Friday, February 6, 2009

PL 18/09: The image of knowledge

Filed under: LATINA — plinius @ 1:51 am

school-of-athensIn the past knowledge resided in persons. Socrates wrote nothing – as far as we know. Plato criticised writing – but wrote a lot, anyhow.

Consistency be damned …

From Aristotle (384-322 BC) to Tim Berners-Lee (1955-) knowledge mostly resided in books. Our picture or image of knowledge is a monograph – or a bookshelf – or a library.

The Library of Congress is supposed to have about thirty million different books – while British Library comes second at twenty-five million. Wow!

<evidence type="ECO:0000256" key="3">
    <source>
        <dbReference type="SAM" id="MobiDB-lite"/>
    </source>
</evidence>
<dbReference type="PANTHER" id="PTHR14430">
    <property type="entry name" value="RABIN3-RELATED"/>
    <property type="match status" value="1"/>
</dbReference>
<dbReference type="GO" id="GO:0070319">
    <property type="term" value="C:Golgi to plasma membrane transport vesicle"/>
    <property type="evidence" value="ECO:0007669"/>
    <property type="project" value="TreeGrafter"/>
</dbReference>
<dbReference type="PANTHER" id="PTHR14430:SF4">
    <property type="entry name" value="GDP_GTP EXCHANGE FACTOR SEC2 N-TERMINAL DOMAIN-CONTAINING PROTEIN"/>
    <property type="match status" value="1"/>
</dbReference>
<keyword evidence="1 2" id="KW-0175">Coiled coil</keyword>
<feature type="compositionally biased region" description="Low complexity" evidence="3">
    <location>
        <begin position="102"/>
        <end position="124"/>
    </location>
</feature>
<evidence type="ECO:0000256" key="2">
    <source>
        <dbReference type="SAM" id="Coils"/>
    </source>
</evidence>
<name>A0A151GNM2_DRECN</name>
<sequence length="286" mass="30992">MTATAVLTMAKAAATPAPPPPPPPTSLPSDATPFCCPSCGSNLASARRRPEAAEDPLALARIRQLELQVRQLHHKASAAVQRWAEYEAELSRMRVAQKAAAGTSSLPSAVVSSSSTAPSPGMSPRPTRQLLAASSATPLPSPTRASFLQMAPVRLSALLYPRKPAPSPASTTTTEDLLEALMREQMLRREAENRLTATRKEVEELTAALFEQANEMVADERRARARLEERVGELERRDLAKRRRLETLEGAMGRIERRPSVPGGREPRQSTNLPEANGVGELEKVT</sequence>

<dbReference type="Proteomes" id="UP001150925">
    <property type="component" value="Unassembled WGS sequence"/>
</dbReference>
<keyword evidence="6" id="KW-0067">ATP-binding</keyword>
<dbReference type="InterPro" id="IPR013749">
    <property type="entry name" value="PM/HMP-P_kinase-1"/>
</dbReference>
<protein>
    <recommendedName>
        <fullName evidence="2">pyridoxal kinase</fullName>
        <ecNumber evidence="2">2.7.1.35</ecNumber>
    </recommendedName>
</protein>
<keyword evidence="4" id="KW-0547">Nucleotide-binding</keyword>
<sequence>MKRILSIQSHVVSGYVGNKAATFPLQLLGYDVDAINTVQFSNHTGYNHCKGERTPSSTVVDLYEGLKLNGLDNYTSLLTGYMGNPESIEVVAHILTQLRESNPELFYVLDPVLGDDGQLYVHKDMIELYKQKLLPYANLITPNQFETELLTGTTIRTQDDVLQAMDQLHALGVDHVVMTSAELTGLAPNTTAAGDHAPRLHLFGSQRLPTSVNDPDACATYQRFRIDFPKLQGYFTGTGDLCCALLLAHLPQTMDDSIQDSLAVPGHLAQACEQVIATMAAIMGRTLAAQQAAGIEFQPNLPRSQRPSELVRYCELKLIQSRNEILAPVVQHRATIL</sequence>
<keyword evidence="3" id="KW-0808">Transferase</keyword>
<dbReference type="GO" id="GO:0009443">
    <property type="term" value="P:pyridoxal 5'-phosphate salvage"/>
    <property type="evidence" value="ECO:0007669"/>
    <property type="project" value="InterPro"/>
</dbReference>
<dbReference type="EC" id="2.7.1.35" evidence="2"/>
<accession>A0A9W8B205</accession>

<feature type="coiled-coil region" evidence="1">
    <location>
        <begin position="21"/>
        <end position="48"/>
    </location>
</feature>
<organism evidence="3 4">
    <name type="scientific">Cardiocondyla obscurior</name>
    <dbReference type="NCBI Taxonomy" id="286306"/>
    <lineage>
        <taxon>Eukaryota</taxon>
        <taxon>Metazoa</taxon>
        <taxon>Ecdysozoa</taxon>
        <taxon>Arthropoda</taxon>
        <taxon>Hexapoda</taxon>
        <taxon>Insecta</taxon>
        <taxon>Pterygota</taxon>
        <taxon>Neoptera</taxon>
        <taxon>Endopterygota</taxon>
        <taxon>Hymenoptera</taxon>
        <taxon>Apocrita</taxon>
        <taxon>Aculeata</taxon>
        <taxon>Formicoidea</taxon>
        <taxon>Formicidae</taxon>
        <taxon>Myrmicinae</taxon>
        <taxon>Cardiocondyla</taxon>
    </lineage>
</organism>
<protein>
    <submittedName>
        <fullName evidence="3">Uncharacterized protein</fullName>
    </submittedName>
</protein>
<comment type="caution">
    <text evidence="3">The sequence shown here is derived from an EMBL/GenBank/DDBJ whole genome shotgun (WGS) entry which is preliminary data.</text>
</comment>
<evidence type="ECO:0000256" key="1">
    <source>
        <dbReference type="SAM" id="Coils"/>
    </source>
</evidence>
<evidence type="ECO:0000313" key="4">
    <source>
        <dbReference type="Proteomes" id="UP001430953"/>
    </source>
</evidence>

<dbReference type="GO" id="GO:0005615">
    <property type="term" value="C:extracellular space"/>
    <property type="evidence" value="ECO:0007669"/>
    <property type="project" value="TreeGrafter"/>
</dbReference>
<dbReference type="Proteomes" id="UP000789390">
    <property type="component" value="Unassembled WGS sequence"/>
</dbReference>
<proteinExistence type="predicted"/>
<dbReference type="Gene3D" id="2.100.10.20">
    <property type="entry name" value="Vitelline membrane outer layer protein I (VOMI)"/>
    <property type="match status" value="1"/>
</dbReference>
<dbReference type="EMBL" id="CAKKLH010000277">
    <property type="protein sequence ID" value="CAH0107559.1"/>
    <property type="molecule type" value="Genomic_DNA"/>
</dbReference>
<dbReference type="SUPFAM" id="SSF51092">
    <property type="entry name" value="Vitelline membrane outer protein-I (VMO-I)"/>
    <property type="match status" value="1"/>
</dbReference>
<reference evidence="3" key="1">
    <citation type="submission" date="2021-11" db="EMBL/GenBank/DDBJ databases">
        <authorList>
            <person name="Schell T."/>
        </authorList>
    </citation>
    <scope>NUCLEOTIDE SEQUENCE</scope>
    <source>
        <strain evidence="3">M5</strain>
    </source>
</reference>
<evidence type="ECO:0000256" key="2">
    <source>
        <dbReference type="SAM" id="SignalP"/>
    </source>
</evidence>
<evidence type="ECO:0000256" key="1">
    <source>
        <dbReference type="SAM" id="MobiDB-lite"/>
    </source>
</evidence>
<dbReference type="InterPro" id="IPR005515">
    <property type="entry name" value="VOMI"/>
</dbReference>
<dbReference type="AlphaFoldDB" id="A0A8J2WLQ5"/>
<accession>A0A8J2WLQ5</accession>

Knowledge on the web

Today, we increasingly associate knowledge with the web rather than with books. This means that we become much more aware of

  1. the dispersed or distributed nature of knowledge
  2. the tentative or transient nature of knowledge
  3. the personal and interpersonal nature of knowledge.

Knowledge is not a possession, but a relationship, a practice and a performance.

Links are the currency of the web – and people are entry points.


Plato’s inconsistency – criticising writing in writing – is a central topic in Derrida‘s main book – Of Grammatology.


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